Cannabis is an intricate plant that consists of hundreds of currently identified chemical entities, each existing in one of three primary categories: cannabinoids, terpenes, and flavonoids.
Cannabinoids are a distinct class of chemical compounds produced within the cannabis plant. They interact with and influence highly-specialized cannabinoid receptors within the body’s endogenous (or internal) endocannabinoid system (ECS). Researchers have isolated and identified the molecular structure of well over 100 individual cannabinoids to date.
To further complicate matters, the term “cannabinoid” has multiple classifications. Phytocannabinoids (phyto- referring to a relation to plants), for example, are molecules synthesized by plants. The most well-known phytocannabinoids are CBD (cannabidiol) and THC (delta–nine–tetrahydrocannabinol).
Alternatively, endocannabinoids (endo- meaning internal) are cannabis-like molecules produced naturally within one’s endocannabinoid system. Endocannabinoids behave similarly to phytocannabinoids and are pivotal to various therapeutic functions within the human body. Anandamide, for example, is aptly referred to as the “bliss molecule” for its joyful-like effects.
Terpenes are a diverse class of organic compounds produced by cannabis, conifers, and certain insects. They create unique odors that are believed to help protect plants from herbivores and other environmental stressors. Cannabis, for instance, boasts an often pungent fragrance that is widely dependent upon its unique terpene profile. Myrcene is among its most commonly produced terpenes, which accredits cannabis with an earthy or herbal aroma.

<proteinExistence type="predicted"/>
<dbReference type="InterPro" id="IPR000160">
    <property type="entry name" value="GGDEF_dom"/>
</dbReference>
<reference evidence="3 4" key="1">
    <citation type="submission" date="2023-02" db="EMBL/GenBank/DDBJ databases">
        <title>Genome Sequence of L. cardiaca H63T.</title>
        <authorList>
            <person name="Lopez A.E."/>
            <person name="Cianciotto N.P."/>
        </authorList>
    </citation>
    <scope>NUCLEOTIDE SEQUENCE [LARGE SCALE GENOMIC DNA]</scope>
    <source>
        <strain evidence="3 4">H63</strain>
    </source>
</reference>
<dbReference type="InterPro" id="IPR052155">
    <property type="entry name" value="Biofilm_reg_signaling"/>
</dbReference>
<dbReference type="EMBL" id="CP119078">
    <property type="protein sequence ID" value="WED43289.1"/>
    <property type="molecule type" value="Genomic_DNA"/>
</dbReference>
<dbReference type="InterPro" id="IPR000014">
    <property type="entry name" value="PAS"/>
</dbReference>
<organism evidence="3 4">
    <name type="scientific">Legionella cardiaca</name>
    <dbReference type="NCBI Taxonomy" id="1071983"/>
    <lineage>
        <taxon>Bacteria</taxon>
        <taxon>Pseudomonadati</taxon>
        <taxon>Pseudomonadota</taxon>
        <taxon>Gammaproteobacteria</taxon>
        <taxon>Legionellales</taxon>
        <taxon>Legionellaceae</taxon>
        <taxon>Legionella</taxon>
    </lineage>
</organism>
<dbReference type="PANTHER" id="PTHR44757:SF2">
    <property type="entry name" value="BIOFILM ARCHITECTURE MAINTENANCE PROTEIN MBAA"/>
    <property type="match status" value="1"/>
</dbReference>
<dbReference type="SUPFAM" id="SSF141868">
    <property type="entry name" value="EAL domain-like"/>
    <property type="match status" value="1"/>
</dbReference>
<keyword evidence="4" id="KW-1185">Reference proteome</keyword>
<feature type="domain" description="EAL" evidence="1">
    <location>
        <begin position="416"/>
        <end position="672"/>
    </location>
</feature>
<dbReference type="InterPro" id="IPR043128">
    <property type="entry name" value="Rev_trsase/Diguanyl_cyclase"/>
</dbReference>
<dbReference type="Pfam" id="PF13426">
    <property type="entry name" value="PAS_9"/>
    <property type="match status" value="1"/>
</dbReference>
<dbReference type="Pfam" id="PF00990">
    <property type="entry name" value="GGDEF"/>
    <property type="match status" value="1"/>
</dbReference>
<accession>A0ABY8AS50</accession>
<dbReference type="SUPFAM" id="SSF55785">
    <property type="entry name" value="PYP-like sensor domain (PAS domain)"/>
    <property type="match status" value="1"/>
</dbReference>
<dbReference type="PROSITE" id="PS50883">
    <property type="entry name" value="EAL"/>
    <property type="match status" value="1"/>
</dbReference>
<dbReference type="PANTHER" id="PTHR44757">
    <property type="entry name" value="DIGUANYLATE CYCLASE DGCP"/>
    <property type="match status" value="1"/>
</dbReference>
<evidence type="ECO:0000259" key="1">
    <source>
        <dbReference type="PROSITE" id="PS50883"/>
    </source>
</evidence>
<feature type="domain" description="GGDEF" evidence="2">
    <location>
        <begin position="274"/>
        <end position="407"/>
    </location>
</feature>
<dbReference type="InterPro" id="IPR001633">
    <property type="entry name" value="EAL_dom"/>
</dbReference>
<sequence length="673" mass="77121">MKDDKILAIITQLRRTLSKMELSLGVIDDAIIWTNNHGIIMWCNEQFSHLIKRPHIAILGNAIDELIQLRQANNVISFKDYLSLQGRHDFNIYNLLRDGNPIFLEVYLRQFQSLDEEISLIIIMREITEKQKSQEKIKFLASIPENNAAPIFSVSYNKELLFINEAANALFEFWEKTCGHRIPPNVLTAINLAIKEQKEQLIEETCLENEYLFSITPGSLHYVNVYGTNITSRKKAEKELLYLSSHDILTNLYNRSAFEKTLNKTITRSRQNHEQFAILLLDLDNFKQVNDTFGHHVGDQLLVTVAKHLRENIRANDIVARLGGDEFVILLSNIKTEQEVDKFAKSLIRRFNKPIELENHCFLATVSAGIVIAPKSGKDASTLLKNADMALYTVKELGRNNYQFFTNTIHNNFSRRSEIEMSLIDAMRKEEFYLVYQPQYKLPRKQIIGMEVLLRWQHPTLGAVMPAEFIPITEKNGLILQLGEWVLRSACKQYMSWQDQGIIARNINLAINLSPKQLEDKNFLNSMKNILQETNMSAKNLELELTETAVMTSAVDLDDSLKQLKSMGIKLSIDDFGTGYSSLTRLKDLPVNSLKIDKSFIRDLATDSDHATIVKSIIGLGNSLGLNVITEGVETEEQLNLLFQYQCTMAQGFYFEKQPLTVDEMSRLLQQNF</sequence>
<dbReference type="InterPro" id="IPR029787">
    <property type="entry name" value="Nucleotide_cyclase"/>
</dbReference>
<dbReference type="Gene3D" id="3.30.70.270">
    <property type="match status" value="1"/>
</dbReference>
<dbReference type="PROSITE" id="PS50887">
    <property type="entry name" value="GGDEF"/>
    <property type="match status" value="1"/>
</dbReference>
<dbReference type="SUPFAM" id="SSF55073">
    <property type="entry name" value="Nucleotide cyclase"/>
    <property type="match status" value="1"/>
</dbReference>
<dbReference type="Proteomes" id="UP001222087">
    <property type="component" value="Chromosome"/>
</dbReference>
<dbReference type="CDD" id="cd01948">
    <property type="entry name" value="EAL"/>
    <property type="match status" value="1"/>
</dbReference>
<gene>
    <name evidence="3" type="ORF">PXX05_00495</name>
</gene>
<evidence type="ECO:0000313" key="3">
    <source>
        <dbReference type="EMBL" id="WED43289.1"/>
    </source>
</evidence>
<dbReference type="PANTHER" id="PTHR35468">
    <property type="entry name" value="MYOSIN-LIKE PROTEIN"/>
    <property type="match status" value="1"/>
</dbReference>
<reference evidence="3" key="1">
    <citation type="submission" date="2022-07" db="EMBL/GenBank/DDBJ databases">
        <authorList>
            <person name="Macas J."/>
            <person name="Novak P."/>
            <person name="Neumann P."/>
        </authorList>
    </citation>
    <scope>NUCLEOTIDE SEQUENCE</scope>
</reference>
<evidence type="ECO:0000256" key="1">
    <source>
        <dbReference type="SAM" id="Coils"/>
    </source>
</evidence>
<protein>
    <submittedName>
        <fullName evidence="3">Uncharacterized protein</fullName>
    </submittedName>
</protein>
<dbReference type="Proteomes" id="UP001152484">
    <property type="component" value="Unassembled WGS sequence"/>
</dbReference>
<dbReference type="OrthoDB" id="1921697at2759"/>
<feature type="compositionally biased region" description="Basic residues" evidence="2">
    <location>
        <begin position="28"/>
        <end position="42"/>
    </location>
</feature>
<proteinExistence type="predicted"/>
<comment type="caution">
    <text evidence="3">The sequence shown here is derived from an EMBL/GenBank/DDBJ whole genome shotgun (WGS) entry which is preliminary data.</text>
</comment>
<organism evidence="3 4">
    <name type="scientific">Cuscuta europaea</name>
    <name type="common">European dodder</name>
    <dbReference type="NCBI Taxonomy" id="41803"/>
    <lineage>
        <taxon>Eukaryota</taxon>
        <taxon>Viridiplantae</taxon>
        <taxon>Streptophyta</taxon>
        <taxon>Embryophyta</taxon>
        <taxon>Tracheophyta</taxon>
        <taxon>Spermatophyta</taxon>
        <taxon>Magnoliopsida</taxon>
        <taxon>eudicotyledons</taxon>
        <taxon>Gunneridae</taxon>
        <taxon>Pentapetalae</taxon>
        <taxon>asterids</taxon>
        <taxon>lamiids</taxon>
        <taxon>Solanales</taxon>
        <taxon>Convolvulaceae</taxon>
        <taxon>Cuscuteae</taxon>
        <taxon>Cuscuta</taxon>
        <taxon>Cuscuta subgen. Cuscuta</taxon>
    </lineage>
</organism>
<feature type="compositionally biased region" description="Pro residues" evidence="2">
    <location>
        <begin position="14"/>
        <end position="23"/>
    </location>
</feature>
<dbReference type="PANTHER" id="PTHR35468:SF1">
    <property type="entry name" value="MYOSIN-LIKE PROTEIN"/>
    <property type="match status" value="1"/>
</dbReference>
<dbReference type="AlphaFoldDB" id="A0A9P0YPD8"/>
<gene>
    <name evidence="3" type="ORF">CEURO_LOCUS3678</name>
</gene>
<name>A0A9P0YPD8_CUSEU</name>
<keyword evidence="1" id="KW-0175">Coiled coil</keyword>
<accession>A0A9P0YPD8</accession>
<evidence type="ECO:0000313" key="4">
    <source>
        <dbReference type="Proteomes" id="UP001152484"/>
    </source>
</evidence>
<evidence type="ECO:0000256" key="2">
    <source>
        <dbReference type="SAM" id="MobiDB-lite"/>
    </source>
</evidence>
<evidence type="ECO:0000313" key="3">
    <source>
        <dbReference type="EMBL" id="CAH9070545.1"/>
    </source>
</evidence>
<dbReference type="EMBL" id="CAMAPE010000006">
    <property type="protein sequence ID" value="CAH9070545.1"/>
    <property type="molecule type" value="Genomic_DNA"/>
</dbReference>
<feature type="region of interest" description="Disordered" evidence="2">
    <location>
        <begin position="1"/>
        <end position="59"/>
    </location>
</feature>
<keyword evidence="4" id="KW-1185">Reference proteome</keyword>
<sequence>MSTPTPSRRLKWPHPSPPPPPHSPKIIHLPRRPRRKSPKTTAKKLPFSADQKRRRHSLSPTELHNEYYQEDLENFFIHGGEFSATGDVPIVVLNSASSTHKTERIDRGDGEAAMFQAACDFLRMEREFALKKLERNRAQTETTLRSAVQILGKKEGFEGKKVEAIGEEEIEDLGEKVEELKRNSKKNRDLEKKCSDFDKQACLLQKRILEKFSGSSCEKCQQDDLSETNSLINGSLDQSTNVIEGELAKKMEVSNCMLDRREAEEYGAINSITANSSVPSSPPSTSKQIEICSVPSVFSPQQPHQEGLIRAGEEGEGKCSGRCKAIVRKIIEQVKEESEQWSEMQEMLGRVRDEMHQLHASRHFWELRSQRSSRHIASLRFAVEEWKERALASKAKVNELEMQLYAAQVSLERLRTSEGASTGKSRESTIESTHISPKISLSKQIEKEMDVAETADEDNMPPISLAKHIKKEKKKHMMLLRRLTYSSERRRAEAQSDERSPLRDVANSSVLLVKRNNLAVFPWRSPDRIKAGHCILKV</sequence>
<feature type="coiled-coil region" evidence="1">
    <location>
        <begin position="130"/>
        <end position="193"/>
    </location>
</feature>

The potential therapeutic benefits of cannabis-produced terpenes remain widely under-studied, as is the synergistic relationship they share with cannabinoids, flavonoids, and other plant-based compounds. More in-depth, terpene-specific research is warranted to learn if and how terpenes could be applied medicinally.
Flavonoids exist throughout nature and are not specific to the cannabis plant. Researchers have identified thousands in various fruits, plants, and vegetables. Certain flavonoids exist only in cannabis, however, and frequently are referred to as “cannflavins.” Flavonoids help provide plants and flowers with color pigmentation and, in part, odor and taste. They additionally help defend against environmental stressors such as pests and disease.
Flavonoids are another widely under-studied area of cannabis research, and the full extent of their potential therapeutic value remains unknown. Some studies, for example, suggest that the anti-inflammatory effects of certain cannflavins are more potent than those of aspirin. Several other flavonoids found within certain strains of cannabis have additionally demonstrated potential antifungal and antioxidant applications, as well.